Tao by heku

VIEWS: 87 PAGES: 10

									            2007 Winner of the IUPAC Prize for Young Chemists
         IUPAC Prize for Young Chemists Application: Essay, Publication List, and Obtained Awards
                                   Feng Tao      Princeton University

    Nanoscale Surface Chemistry of Self-assembly and Directed-assembly of
     Organic Molecules on Solid Surfaces and Synthesis of Nanostructured
                           Organic Architectures
                                              Feng Tao
                 Department of Chemistry, Princeton University, Princeton, New Jersey

        Methods for creating advanced materials such as 2-D and 3-D nanostructured materials and

devices using chemical approaches typically include both molecular self-assembly through weak

noncovalent interactions and directed-assembly of molecules via the formation of strong covalent

bonds with solid surfaces. The application of the self-assembly and directed-assembly to the syntheses

of nanoscale materials and devices is determined by a thorough understanding of various surface

chemistry at nanoscale involved in these assembly processes as these assemblies originate from

surface reactions or/and interfacial non-covalent interactions at nanoscale. We term the surface science

involved in the syntheses of nanomaterials and fabrication of nanodevices as nanoscale surface

science. Although tremendous studies have been carried out in the syntheses and functions of

nanostructured organic/inorganic 1-D/2-D/3-D materials and devices, the nanoscale surface chemistry

and the connection between the surface chemistry and materials synthesis and properties were few

addressed. This dissertation research explored experimentally the nanoscale surface chemistry

occurred in the self-assembly and directed-assembly of various organic molecules on solid surfaces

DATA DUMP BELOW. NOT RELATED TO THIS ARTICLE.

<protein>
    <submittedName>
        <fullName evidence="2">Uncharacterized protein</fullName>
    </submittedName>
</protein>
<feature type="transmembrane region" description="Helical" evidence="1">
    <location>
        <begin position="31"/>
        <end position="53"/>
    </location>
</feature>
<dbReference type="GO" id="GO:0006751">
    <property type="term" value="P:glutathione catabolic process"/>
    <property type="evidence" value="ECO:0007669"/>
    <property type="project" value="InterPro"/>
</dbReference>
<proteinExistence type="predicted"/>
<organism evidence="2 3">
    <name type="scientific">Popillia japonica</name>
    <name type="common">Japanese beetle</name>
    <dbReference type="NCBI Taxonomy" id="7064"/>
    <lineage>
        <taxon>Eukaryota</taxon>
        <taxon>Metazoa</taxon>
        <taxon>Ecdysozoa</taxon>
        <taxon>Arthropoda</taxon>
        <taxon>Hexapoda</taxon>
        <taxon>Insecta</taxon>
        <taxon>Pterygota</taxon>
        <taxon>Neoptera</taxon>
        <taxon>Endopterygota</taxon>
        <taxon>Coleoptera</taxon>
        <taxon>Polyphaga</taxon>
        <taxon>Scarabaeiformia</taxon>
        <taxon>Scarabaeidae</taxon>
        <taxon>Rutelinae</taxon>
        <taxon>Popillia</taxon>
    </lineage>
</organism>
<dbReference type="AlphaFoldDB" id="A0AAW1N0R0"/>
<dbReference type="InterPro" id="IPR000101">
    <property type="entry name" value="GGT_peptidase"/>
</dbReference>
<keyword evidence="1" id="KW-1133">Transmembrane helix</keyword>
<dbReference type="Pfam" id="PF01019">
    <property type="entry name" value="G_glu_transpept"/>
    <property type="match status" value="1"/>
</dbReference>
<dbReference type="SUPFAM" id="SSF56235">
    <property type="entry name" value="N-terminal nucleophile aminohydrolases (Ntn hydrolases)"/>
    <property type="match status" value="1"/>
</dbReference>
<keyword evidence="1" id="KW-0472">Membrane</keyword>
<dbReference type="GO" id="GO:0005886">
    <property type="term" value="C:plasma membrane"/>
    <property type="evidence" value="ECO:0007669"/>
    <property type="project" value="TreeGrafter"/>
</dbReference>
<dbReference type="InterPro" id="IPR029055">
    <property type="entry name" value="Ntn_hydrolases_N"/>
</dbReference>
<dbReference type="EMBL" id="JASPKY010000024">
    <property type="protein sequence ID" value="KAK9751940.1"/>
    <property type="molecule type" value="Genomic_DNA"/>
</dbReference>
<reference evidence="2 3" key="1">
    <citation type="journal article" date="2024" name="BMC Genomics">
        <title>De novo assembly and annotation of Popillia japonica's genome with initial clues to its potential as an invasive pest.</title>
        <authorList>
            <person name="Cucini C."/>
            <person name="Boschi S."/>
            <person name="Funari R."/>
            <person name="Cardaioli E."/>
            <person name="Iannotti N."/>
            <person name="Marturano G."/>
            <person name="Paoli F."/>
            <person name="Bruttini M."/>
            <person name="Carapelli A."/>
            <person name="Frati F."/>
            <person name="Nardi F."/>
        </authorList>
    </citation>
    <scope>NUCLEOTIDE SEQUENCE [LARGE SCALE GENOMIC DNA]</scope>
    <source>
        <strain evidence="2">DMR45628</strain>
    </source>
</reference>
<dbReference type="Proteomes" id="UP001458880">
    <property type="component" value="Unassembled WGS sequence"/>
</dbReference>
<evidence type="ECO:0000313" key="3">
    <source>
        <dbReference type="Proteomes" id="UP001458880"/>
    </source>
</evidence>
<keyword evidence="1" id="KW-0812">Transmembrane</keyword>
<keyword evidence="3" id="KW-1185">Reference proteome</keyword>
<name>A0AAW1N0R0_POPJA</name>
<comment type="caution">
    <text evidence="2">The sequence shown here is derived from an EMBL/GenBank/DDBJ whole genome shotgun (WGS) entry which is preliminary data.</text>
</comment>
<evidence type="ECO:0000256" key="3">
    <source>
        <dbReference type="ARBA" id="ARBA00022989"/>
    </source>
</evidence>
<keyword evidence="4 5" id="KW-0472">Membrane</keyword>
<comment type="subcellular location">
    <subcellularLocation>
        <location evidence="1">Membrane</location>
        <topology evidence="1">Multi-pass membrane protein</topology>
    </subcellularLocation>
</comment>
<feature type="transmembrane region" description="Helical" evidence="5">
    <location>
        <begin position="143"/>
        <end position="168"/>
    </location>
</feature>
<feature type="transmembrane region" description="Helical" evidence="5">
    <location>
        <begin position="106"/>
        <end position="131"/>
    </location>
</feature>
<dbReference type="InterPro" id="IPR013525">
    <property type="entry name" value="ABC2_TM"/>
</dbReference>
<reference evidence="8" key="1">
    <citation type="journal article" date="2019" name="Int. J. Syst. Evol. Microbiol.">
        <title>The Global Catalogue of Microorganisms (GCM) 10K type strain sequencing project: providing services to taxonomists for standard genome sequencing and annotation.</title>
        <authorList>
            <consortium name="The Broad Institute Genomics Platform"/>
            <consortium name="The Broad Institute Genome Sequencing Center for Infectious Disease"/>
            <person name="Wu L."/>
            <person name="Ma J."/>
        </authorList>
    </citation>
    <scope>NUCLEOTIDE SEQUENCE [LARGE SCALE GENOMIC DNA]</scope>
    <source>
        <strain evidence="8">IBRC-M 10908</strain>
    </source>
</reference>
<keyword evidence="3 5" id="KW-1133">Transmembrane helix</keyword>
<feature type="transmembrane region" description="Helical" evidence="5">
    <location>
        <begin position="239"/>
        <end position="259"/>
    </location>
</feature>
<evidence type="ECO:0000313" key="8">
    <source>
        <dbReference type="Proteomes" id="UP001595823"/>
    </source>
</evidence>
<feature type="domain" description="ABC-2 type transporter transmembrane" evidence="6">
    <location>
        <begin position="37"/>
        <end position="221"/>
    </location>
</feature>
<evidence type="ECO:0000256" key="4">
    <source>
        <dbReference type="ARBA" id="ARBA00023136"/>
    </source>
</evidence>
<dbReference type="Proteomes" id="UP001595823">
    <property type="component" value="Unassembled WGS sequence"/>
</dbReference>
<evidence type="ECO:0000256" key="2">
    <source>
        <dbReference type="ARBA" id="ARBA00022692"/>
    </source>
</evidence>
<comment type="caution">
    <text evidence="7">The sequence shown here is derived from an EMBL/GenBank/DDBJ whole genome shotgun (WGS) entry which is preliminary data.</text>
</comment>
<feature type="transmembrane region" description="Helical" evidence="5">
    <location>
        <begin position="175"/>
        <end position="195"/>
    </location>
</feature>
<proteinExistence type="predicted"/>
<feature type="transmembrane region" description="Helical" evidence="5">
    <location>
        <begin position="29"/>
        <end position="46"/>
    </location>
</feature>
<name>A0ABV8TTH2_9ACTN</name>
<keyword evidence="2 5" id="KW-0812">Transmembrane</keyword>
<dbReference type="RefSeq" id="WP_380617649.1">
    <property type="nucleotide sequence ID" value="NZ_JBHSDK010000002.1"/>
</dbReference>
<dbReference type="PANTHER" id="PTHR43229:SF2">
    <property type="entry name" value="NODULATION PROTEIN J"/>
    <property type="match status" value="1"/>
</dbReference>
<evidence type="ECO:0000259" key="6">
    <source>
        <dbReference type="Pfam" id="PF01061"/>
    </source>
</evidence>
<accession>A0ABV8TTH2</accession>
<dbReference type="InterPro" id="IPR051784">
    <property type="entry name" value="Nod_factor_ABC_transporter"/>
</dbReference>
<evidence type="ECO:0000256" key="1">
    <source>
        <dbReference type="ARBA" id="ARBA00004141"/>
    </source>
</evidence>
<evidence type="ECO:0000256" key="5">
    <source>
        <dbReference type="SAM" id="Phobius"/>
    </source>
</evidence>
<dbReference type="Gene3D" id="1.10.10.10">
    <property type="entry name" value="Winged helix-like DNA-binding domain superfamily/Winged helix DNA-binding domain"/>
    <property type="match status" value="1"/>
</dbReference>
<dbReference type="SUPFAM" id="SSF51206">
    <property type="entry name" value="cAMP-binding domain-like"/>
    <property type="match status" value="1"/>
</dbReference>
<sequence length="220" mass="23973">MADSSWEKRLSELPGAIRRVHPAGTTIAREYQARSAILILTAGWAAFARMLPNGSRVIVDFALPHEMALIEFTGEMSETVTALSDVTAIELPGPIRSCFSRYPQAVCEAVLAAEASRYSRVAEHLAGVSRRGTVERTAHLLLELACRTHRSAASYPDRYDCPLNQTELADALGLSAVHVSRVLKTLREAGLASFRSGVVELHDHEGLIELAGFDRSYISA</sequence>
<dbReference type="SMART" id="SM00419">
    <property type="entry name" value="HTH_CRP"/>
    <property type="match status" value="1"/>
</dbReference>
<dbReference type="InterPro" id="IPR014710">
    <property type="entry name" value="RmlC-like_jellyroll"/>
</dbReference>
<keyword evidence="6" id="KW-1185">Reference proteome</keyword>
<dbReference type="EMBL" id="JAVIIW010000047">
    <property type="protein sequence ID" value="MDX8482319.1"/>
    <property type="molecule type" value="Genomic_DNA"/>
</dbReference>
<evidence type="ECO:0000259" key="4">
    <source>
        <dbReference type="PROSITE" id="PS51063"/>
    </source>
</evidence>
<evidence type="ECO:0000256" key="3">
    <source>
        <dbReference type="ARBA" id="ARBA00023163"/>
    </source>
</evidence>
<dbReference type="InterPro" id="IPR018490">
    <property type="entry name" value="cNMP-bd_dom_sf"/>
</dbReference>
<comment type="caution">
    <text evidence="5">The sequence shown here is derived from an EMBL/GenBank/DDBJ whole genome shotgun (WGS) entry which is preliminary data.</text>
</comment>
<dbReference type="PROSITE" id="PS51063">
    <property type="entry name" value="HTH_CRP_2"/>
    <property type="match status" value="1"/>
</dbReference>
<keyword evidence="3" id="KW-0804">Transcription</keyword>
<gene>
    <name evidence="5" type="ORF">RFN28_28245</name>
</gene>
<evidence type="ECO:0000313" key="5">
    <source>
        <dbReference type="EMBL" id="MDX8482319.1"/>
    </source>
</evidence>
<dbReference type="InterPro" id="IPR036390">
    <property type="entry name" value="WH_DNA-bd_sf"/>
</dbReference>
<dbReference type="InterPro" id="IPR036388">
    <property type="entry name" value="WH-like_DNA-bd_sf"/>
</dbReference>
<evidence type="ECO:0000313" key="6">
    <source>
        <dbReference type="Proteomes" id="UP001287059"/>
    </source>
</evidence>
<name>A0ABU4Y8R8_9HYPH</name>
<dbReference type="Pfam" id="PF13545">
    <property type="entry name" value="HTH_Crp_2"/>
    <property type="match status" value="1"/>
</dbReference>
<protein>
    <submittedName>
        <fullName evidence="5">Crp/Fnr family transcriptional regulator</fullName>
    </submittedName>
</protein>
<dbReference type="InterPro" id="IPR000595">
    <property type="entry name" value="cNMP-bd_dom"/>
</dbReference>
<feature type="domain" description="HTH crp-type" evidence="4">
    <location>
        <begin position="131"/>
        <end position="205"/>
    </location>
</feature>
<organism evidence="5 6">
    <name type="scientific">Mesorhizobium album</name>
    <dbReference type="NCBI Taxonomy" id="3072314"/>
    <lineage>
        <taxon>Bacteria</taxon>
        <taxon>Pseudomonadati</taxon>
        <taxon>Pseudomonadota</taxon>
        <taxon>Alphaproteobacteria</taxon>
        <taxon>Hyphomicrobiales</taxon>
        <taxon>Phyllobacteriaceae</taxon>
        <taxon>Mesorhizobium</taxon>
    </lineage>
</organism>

and the synthesis of nanostructured organic architectures on solid surfaces, and successfully developed

conceptually new synthetic methodologies which produce nanostructured organic architectures. It

mainly focused on (1) development of experimental techniques (instrumentation) for the dissertation

research, (2) nanoscale surface chemistry and mechanism of the self-assembly processed via weak

noncovalent interactions and the directed-assembly carried out with strong chemical bonds, and (3)

syntheses of nanostructural organic architectures. This dissertation presents a series of key advances

toward mechanistic understanding of molecular self-assembly and directed-assembly and creation of

2-D and 3-D nanostructured organic architectures on solid surfaces.




                                                                                                       1
            2007 Winner of the IUPAC Prize for Young Chemists
         IUPAC Prize for Young Chemists Application: Essay, Publication List, and Obtained Awards
                                   Feng Tao      Princeton University

Mechanistic Studies of Molecular Self-assembly via Weak Non-covalent Interactions

        In molecular self-assembly, an ordered surpramolecular species with new structure and

property forms spontaneously from its original component. The self-assembly of organic molecules

and the formation of organic architectures on solid surfaces are key for many promising applications

such as molecular electronic devices, biomolecular recognition chips, tribology, corrosion inhibition,

and 3-D nanopatterning. Here the self-assembly of several categories of organic molecules on solid

surfaces was used as a model system for mechanistic studies at atomic level. A homemade high-